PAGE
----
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Report highlights first hand experiences of doctors on the NHS frontline

 

A new report by the Royal College of Physicians collates the experiences of doctors on the NHS frontline over the last couple of months.

Against the odds; Experiences from the NHS frontline features anecdotes that describe the intense pressure the NHS has undergone recently.

The contributions throw into stark relief the day-to-day difficulties faced by consultant physicians in doing their best for patients.

Doctors were working much longer shifts, it says, to ensure patients were safe and cared for, putting themselves at risk of burnout due to the grueling conditions.

One said: “Many of my colleagues who were on 6-hour shifts for wards were here for 10 hours. I will be doing the same tomorrow and until we have a safer position.

“My acute physician colleague had to work as the only medical registrar for the whole shift – as well as doing the consultant role.”

Other comments from doctors included: “Patients are dying as a result of not accessing specialist care, as the hospitals are jam-full” and “My hospital has 99 delayed discharges and 60 medical outliers in surgical beds”.

The report also includes a description of a hospital stay by a member of the RCP’s Patient and Carer Network: “I was shocked when I arrived at the admissions unit at 6.30 am on the day of my surgery.  There were about 30 patients waiting for beds before surgery could begin. I was beginning to feel as though I was held in a cattle pen…I began to feel that quality of life is not something the NHS is striving for.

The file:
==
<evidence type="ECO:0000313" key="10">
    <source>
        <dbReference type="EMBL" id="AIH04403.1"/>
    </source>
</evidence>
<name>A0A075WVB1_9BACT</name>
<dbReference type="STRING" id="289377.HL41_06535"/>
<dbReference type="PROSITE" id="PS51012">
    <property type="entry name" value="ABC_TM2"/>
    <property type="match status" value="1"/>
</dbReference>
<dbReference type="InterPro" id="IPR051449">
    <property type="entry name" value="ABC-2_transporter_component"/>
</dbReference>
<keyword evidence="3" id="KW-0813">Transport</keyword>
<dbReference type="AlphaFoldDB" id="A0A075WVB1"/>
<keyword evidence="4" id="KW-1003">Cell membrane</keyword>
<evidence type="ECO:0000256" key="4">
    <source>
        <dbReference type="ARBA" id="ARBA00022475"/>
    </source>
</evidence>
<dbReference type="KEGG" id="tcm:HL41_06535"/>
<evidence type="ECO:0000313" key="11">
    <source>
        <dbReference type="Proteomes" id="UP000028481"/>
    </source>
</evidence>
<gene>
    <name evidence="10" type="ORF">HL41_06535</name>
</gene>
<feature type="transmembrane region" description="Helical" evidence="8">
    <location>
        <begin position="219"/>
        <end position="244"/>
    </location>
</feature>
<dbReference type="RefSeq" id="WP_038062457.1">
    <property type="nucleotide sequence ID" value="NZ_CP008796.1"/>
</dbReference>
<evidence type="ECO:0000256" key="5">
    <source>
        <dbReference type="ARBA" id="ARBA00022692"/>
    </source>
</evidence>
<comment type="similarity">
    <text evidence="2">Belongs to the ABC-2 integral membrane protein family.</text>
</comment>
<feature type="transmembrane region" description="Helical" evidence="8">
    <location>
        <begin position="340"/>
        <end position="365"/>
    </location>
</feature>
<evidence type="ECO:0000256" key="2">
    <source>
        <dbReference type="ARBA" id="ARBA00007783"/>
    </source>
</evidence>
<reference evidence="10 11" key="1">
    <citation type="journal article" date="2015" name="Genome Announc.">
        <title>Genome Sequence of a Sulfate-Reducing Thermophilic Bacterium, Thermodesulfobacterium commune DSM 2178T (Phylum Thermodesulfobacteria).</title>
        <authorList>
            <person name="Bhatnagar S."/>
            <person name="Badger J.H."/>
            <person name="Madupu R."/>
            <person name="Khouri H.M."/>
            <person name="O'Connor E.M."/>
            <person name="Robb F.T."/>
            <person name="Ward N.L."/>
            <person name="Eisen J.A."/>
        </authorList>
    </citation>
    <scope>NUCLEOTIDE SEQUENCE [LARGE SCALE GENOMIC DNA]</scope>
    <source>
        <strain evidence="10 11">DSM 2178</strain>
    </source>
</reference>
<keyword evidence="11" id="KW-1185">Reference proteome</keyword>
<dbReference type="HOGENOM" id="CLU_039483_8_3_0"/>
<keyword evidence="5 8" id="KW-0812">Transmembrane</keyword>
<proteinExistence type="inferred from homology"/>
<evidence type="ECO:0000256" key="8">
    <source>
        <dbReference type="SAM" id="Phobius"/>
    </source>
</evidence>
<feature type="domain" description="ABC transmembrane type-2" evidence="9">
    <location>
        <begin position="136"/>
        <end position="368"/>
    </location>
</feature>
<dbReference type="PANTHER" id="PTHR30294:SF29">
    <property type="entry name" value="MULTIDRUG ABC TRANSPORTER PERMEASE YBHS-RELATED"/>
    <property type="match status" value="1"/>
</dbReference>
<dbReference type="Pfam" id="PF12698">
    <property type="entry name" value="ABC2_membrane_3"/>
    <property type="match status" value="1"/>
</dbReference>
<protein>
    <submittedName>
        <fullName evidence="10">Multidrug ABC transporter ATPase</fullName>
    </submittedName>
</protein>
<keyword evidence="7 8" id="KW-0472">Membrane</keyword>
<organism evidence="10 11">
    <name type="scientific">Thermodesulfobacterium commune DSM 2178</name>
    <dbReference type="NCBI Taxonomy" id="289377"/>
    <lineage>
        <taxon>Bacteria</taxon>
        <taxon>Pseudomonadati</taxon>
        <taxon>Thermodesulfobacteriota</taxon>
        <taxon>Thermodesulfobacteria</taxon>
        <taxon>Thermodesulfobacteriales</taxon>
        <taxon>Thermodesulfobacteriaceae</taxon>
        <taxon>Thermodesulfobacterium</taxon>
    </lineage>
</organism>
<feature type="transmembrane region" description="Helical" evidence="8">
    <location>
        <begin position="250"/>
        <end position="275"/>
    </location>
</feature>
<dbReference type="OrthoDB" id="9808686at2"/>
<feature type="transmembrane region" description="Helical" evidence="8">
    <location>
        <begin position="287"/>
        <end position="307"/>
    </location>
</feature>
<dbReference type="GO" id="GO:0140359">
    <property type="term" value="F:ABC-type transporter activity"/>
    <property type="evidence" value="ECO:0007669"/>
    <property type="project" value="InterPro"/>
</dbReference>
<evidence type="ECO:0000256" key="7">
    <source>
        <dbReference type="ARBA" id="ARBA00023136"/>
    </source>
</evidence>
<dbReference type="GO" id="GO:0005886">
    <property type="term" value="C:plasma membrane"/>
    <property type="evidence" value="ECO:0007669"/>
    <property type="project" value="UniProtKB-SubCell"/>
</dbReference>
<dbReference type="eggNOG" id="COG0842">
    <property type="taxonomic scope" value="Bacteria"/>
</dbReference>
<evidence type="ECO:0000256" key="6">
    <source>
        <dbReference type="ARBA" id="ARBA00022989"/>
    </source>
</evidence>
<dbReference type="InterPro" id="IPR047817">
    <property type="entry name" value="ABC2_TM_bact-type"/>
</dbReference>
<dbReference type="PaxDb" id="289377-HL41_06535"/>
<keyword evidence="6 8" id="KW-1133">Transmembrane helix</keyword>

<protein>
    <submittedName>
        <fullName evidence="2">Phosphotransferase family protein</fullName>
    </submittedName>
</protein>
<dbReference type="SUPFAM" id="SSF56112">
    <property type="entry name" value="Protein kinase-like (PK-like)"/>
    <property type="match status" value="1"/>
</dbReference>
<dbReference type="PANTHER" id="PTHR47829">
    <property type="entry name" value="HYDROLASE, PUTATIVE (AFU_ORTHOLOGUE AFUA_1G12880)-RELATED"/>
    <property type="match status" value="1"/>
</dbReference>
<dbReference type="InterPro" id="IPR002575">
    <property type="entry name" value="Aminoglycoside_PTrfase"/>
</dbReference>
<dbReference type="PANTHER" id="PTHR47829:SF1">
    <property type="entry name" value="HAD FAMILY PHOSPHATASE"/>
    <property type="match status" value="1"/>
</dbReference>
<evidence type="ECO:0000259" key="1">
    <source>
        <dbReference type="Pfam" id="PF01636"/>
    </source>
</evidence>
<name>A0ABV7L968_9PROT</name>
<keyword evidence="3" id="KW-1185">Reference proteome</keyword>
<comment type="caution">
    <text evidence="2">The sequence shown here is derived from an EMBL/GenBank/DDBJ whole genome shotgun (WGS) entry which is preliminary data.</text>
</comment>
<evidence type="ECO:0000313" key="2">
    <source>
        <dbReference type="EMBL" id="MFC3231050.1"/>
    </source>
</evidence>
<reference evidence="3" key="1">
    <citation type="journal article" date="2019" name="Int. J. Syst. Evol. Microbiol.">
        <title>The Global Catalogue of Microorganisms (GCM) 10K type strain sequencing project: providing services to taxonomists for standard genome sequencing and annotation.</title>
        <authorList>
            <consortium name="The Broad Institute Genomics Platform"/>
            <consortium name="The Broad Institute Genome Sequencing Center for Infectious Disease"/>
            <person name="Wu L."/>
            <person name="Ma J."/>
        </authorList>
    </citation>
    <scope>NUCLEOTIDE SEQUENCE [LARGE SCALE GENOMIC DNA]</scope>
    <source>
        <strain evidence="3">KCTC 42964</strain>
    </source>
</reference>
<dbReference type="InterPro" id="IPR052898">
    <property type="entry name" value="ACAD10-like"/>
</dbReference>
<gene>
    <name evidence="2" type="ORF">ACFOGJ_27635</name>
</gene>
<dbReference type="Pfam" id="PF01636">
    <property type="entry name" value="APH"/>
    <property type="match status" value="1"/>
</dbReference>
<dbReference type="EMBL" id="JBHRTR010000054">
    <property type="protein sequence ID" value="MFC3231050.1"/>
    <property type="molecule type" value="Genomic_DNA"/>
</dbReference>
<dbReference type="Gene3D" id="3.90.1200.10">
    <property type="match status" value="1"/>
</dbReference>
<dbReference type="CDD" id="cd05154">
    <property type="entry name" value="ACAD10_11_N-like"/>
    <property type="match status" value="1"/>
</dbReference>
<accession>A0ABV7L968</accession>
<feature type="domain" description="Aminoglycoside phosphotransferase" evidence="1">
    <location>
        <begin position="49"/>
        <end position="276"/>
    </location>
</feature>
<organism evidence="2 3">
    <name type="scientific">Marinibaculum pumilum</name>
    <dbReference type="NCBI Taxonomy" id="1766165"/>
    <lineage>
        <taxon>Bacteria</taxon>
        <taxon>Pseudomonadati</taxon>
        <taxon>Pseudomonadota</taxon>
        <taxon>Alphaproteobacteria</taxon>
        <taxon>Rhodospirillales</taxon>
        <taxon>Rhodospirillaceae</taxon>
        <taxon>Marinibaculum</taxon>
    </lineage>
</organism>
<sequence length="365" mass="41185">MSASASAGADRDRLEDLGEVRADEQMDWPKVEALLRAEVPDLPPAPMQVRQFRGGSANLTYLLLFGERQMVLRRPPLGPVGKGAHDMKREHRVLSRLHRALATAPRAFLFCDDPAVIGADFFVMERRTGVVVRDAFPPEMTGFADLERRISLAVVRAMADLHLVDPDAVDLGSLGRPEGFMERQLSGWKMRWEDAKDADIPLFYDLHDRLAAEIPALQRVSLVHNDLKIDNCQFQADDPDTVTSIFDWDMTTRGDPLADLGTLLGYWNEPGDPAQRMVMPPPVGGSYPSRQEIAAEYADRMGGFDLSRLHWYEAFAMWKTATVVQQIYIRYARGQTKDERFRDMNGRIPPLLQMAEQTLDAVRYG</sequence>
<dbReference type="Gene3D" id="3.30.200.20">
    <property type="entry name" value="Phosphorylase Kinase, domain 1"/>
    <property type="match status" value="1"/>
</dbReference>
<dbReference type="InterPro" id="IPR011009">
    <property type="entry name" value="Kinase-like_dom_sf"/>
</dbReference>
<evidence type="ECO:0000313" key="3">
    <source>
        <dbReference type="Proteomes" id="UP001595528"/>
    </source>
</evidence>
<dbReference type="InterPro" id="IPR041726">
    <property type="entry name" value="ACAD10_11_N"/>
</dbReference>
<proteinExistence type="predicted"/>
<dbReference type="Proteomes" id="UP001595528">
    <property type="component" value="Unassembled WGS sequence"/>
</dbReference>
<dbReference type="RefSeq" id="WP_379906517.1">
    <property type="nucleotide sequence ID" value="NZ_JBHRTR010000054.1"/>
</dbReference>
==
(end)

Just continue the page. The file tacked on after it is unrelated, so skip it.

“It is now purely about survival.”

The RCP says patients and communities deserve an NHS that is funded and staffed to meet their needs, now and in the future. It wrote to the Prime Minister in January 2017 calling for more investment in health and social care, support for NHS staff to deliver excellent care, and improvement in the working lives of NHS staff.

RCP president Professor Jane Dacre said: “This report not only shines a spotlight onto the real experiences of consultant physicians when facing bed shortages, staff shortages and a lack of resources, but also shows their extraordinary dedication to duty, knowing as they do that patient safety depends on it.

“I am so proud of our members for their commitment and grace under pressure, but it should not have to be like this – we need the government to start listening, investing, and supporting the NHS to give patients the service they deserve.”

Against the odds: Experiences from the NHS Frontline collates hospital doctors’ experiences of working in NHS hospitals between December 2016 and January 2017.  Experiences were sought from a group of 50 senior physicians and members of the RCP’s Patient and Carer Network, with additional examples from the RCP’s wider membership.

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